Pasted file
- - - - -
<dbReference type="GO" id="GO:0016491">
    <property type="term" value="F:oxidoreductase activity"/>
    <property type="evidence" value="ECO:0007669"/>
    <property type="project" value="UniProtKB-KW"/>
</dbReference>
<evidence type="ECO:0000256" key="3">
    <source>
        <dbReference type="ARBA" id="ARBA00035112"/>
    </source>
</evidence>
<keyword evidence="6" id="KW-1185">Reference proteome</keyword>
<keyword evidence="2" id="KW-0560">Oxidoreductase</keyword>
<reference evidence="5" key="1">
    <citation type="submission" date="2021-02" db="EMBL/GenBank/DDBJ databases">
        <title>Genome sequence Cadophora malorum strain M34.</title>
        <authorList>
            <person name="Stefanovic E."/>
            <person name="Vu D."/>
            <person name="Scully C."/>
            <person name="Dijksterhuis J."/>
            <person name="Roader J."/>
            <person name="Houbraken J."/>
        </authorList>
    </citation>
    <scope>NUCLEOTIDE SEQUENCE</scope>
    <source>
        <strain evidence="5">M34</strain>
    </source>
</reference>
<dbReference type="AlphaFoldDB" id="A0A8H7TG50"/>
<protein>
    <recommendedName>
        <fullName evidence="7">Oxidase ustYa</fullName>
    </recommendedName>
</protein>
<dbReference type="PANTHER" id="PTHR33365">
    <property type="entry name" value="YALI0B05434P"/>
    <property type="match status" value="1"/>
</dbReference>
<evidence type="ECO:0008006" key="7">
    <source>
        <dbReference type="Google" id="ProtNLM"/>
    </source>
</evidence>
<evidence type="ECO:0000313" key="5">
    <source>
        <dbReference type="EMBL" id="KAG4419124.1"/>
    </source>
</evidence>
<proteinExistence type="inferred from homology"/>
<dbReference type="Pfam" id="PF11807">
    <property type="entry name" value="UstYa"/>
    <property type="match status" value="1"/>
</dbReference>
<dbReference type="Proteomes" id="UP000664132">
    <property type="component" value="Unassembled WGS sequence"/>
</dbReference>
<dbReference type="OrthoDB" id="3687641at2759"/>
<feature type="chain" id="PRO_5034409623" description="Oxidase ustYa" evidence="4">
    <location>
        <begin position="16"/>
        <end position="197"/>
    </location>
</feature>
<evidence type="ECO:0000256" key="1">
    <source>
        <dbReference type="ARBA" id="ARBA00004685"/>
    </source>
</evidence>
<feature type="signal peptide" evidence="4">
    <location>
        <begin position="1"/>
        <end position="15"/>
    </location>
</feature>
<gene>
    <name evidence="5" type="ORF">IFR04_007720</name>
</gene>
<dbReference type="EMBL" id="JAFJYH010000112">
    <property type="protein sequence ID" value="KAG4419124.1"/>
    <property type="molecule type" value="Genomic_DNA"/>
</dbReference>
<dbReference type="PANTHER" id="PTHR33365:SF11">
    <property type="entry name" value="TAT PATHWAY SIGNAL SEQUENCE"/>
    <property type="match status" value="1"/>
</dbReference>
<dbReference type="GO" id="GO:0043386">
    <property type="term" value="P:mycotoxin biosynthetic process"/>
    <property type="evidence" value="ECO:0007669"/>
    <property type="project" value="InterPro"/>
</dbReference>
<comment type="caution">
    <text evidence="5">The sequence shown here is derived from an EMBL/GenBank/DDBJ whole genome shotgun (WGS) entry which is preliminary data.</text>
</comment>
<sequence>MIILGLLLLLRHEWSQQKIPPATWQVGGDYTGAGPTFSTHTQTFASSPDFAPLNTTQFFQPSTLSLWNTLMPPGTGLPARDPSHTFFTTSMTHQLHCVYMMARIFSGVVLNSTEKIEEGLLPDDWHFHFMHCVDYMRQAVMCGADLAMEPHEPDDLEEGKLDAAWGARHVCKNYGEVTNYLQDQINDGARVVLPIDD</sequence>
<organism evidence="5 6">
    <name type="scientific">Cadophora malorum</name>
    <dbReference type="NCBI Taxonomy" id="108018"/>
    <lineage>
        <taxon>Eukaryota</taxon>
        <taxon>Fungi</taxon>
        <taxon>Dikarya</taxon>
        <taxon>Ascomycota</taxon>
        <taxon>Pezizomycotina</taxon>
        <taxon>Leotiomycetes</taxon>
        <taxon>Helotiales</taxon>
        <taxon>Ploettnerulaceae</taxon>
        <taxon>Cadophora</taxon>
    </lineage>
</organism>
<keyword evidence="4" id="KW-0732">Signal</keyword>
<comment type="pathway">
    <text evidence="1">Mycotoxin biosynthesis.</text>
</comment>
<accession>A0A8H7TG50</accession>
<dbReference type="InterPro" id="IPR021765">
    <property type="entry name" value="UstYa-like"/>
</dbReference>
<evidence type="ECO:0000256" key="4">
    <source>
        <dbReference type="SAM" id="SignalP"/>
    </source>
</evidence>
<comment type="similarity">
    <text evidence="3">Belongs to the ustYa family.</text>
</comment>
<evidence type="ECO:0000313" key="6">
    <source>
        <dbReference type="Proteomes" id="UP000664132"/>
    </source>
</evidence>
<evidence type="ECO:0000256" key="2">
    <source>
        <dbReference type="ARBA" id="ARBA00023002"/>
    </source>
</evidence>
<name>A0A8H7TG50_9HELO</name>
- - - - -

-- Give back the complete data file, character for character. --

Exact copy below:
<dbReference type="GO" id="GO:0016491">
    <property type="term" value="F:oxidoreductase activity"/>
    <property type="evidence" value="ECO:0007669"/>
    <property type="project" value="UniProtKB-KW"/>
</dbReference>
<evidence type="ECO:0000256" key="3">
    <source>
        <dbReference type="ARBA" id="ARBA00035112"/>
    </source>
</evidence>
<keyword evidence="6" id="KW-1185">Reference proteome</keyword>
<keyword evidence="2" id="KW-0560">Oxidoreductase</keyword>
<reference evidence="5" key="1">
    <citation type="submission" date="2021-02" db="EMBL/GenBank/DDBJ databases">
        <title>Genome sequence Cadophora malorum strain M34.</title>
        <authorList>
            <person name="Stefanovic E."/>
            <person name="Vu D."/>
            <person name="Scully C."/>
            <person name="Dijksterhuis J."/>
            <person name="Roader J."/>
            <person name="Houbraken J."/>
        </authorList>
    </citation>
    <scope>NUCLEOTIDE SEQUENCE</scope>
    <source>
        <strain evidence="5">M34</strain>
    </source>
</reference>
<dbReference type="AlphaFoldDB" id="A0A8H7TG50"/>
<protein>
    <recommendedName>
        <fullName evidence="7">Oxidase ustYa</fullName>
    </recommendedName>
</protein>
<dbReference type="PANTHER" id="PTHR33365">
    <property type="entry name" value="YALI0B05434P"/>
    <property type="match status" value="1"/>
</dbReference>
<evidence type="ECO:0008006" key="7">
    <source>
        <dbReference type="Google" id="ProtNLM"/>
    </source>
</evidence>
<evidence type="ECO:0000313" key="5">
    <source>
        <dbReference type="EMBL" id="KAG4419124.1"/>
    </source>
</evidence>
<proteinExistence type="inferred from homology"/>
<dbReference type="Pfam" id="PF11807">
    <property type="entry name" value="UstYa"/>
    <property type="match status" value="1"/>
</dbReference>
<dbReference type="Proteomes" id="UP000664132">
    <property type="component" value="Unassembled WGS sequence"/>
</dbReference>
<dbReference type="OrthoDB" id="3687641at2759"/>
<feature type="chain" id="PRO_5034409623" description="Oxidase ustYa" evidence="4">
    <location>
        <begin position="16"/>
        <end position="197"/>
    </location>
</feature>
<evidence type="ECO:0000256" key="1">
    <source>
        <dbReference type="ARBA" id="ARBA00004685"/>
    </source>
</evidence>
<feature type="signal peptide" evidence="4">
    <location>
        <begin position="1"/>
        <end position="15"/>
    </location>
</feature>
<gene>
    <name evidence="5" type="ORF">IFR04_007720</name>
</gene>
<dbReference type="EMBL" id="JAFJYH010000112">
    <property type="protein sequence ID" value="KAG4419124.1"/>
    <property type="molecule type" value="Genomic_DNA"/>
</dbReference>
<dbReference type="PANTHER" id="PTHR33365:SF11">
    <property type="entry name" value="TAT PATHWAY SIGNAL SEQUENCE"/>
    <property type="match status" value="1"/>
</dbReference>
<dbReference type="GO" id="GO:0043386">
    <property type="term" value="P:mycotoxin biosynthetic process"/>
    <property type="evidence" value="ECO:0007669"/>
    <property type="project" value="InterPro"/>
</dbReference>
<comment type="caution">
    <text evidence="5">The sequence shown here is derived from an EMBL/GenBank/DDBJ whole genome shotgun (WGS) entry which is preliminary data.</text>
</comment>
<sequence>MIILGLLLLLRHEWSQQKIPPATWQVGGDYTGAGPTFSTHTQTFASSPDFAPLNTTQFFQPSTLSLWNTLMPPGTGLPARDPSHTFFTTSMTHQLHCVYMMARIFSGVVLNSTEKIEEGLLPDDWHFHFMHCVDYMRQAVMCGADLAMEPHEPDDLEEGKLDAAWGARHVCKNYGEVTNYLQDQINDGARVVLPIDD</sequence>
<organism evidence="5 6">
    <name type="scientific">Cadophora malorum</name>
    <dbReference type="NCBI Taxonomy" id="108018"/>
    <lineage>
        <taxon>Eukaryota</taxon>
        <taxon>Fungi</taxon>
        <taxon>Dikarya</taxon>
        <taxon>Ascomycota</taxon>
        <taxon>Pezizomycotina</taxon>
        <taxon>Leotiomycetes</taxon>
        <taxon>Helotiales</taxon>
        <taxon>Ploettnerulaceae</taxon>
        <taxon>Cadophora</taxon>
    </lineage>
</organism>
<keyword evidence="4" id="KW-0732">Signal</keyword>
<comment type="pathway">
    <text evidence="1">Mycotoxin biosynthesis.</text>
</comment>
<accession>A0A8H7TG50</accession>
<dbReference type="InterPro" id="IPR021765">
    <property type="entry name" value="UstYa-like"/>
</dbReference>
<evidence type="ECO:0000256" key="4">
    <source>
        <dbReference type="SAM" id="SignalP"/>
    </source>
</evidence>
<comment type="similarity">
    <text evidence="3">Belongs to the ustYa family.</text>
</comment>
<evidence type="ECO:0000313" key="6">
    <source>
        <dbReference type="Proteomes" id="UP000664132"/>
    </source>
</evidence>
<evidence type="ECO:0000256" key="2">
    <source>
        <dbReference type="ARBA" id="ARBA00023002"/>
    </source>
</evidence>
<name>A0A8H7TG50_9HELO</name>